The operations on her eyes certainly brought benefit to Christine, Frank says, but a lot of worry went before them, and one of the last surgeries, while very helpful, left her with double and chaotic vision. “What she saw was scrambled. I was afraid for her as she struggled to continue doing the things she loved.” Six months after the decompression surgery, Christine saw a strabismus specialist, and he was able to restore her normal vision, a miraculous outcome. Knowing the possible benefits and risks of any treatment is vital, Frank believes. “You have to be very thoughtful about what you’re willing to face.”
“If we could share anything with anybody who’s going through something similar, we would both say to do your research: really study before you make any quick moves because there can be drawbacks to any kind of treatment and there are always new things coming up.”
Frank says his role through all of this has been “just to be there as her husband and close associate… to have so many conversations, talking things through to make the right decisions—what doctor do we connect with, for example”. He acknowledges the excellent care from “some very good doctors and surgeons”, albeit sometimes at great distance from their home in California—and some of the expenses have come from their own pockets rather than their insurance.
On their long journey searching for a diagnosis and then surgical treatment, Christine has shown enormous bravery, but Frank has played his part, too. He’d never been a caregiver before, and it was something he had to learn to do. “I really did have to learn things and become stronger and braver myself.”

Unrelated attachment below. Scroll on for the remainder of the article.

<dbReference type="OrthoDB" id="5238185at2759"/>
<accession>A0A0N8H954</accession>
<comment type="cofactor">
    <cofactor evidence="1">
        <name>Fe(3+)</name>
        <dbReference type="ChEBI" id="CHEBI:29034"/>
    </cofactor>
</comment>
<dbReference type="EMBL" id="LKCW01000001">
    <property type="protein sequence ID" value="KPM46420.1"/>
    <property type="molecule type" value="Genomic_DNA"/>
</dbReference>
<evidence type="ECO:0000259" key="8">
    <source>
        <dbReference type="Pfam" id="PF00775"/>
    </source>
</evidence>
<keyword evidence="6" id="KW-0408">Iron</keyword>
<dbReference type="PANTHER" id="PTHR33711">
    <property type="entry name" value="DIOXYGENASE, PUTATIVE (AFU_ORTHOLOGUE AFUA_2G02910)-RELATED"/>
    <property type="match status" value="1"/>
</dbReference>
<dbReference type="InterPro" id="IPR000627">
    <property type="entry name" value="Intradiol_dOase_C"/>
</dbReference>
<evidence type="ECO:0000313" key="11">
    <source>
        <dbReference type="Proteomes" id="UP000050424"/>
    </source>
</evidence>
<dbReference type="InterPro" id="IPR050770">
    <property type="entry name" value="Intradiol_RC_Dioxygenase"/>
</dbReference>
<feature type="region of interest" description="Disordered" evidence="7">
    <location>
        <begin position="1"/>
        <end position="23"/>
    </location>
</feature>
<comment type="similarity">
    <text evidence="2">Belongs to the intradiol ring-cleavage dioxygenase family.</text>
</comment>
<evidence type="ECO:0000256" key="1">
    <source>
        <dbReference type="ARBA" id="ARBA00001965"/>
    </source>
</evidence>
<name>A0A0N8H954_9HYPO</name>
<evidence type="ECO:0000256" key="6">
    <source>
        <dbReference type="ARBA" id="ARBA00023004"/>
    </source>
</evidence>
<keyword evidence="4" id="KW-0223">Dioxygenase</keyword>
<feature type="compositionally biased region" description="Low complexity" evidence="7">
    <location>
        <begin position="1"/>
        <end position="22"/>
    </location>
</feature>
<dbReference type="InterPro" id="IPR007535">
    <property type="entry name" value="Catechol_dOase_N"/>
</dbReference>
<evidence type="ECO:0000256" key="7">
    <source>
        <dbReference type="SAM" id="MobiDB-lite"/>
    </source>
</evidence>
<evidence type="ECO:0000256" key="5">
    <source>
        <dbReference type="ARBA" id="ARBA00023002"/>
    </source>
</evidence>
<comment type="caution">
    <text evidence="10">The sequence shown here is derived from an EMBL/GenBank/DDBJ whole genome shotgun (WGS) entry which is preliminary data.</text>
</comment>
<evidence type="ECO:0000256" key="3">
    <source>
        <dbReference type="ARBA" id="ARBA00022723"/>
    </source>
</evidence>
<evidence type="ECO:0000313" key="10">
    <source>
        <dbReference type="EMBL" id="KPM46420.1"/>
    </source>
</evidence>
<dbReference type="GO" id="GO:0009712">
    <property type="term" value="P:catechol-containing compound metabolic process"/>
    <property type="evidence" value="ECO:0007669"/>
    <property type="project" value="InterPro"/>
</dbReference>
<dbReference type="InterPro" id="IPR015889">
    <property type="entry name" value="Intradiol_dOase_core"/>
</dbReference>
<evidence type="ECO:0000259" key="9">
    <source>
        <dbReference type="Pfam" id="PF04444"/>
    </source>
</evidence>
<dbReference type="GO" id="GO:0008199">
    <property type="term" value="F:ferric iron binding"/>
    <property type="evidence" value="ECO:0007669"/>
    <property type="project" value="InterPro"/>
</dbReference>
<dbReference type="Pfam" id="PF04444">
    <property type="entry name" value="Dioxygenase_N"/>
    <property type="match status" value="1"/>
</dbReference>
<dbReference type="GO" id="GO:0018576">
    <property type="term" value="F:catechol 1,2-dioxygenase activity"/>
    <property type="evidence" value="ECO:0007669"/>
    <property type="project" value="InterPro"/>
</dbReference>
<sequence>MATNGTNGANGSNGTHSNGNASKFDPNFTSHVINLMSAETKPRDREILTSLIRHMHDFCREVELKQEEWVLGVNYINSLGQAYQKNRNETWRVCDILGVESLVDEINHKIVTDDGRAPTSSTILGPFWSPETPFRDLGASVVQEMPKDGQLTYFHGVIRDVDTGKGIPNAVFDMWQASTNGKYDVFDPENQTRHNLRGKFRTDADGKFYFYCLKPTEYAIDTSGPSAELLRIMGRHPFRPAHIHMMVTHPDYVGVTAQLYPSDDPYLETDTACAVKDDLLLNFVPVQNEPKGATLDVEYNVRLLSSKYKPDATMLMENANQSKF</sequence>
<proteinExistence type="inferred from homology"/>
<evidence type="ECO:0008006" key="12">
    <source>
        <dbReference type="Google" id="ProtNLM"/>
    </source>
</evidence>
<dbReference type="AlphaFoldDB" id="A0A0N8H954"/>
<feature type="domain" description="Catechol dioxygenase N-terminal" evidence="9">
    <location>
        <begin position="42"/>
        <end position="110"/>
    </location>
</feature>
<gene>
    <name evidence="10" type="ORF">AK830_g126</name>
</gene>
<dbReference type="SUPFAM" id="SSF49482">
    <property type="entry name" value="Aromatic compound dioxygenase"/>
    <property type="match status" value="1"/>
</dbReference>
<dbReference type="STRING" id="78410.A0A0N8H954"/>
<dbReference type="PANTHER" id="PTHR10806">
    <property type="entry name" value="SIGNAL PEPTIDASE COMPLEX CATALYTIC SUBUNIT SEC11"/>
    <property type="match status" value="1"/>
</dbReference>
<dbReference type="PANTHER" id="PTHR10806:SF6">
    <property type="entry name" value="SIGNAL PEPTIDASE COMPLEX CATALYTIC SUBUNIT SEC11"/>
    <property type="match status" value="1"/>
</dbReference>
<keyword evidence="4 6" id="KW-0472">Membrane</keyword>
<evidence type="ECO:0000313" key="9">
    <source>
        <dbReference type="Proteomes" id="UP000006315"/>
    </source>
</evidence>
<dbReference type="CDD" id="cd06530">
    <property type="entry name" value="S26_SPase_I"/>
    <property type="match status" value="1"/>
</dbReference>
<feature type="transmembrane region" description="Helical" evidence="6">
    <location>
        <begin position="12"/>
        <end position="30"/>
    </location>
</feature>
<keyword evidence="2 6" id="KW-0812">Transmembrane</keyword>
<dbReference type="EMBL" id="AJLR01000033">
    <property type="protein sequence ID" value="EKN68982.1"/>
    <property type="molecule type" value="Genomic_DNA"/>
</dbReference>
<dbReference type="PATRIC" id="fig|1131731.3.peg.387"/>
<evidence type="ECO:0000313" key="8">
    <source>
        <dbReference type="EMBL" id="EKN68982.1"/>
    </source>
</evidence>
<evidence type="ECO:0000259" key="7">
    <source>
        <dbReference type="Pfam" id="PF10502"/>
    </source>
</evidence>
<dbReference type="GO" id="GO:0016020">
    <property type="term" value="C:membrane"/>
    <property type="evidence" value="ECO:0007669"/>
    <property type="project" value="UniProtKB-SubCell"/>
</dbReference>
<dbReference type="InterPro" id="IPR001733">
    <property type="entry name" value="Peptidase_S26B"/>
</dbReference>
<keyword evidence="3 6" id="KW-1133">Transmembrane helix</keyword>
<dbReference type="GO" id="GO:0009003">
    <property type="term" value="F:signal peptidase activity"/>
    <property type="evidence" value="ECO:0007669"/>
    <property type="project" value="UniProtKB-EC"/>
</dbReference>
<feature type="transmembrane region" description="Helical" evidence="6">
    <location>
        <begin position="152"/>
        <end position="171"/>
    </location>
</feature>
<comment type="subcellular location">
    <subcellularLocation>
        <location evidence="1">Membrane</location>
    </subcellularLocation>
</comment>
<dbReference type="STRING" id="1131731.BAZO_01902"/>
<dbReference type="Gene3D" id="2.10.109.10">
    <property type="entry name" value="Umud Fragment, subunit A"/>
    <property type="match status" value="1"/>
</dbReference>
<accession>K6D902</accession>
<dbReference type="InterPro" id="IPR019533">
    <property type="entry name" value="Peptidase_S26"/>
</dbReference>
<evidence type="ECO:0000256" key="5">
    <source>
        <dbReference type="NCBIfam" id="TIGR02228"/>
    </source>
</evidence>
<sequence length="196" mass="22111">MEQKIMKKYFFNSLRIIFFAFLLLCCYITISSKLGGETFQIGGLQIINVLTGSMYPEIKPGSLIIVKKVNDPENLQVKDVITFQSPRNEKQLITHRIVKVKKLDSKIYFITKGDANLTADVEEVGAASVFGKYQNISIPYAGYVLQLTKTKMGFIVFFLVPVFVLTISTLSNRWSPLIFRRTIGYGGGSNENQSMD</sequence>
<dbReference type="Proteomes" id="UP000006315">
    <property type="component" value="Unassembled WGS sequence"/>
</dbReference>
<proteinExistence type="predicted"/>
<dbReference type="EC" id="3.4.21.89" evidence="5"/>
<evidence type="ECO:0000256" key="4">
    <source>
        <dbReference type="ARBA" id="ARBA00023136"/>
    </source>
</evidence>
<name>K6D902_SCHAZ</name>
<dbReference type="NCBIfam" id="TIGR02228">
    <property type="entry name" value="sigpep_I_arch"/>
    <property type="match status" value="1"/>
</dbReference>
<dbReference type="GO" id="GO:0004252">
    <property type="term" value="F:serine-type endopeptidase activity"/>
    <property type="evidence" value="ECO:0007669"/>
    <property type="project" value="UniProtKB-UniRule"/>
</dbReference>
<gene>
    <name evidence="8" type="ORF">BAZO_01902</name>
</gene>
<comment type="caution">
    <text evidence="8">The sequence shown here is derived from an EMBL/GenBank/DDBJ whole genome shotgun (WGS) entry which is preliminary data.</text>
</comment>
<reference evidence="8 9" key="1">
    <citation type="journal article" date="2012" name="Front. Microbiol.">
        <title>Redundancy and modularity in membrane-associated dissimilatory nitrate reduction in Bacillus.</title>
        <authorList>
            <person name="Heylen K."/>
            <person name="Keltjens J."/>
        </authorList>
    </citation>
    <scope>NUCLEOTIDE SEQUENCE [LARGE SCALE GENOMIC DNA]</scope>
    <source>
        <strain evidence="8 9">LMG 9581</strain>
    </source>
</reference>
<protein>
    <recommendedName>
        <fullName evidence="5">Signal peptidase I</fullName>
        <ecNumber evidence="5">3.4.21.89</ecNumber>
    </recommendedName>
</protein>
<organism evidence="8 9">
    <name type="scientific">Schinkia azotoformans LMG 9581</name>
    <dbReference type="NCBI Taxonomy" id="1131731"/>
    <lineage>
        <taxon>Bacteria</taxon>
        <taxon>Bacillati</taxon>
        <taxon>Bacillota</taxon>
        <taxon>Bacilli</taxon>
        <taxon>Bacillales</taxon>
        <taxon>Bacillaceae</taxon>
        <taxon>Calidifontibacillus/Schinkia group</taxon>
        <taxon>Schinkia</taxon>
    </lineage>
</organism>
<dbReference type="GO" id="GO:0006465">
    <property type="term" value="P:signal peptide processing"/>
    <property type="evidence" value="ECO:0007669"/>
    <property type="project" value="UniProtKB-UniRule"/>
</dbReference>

“I think the whole experience has made Christine and me both stronger, maybe more compassionate, more willing to listen to people when they’re going through something. Because you realise how important really listening to what they’re going through might be to them and how much it can help.”
Christine has described living with TED as like living in a cave, one she has been gradually able to emerge from with the support of doctors, others affected by TED, and Frank.
“Frank is the hero in the story of my journey with Graves’ / TED. His kindness, compassion and willingness to help me navigate the long and winding road has made the miracle of my recovery possible.”– Christine
Frank lays great emphasis on the importance of a support network. “Our initial support network was different doctors, but that is not enough. When you are going through something alone, it’s important to connect with other people who have been down that same road who can share what they have been through—and even share things to stay away from. I highly recommend that.”
Equally, Frank does not doubt that connecting with other caregivers would have been beneficial to him, too. “When you’re going through something alone, it can seem a lot bigger to deal with.”
The couple’s journey has been a slow and testing one, but Frank feels that he and Christine can now safely look at in it their rearview mirror. “It’s been just such a long road, and she has faced up to everything. She’s doing quite well now and seems to have got past the worst of the condition, so she’s very fortunate.”
As well as hoping that Christine would never have to go through anything like this again, Frank hopes that there will be progress in education around TED and more treatment options for it.
“For others I would just hope that there’s more and better help—and better answers.
I would just wish for anybody to have a better road of it.”
This article has been made possible with support from Viridian Therapeutics. Viridian had no editorial or copyright control over this content. Views are solely those of the contributors.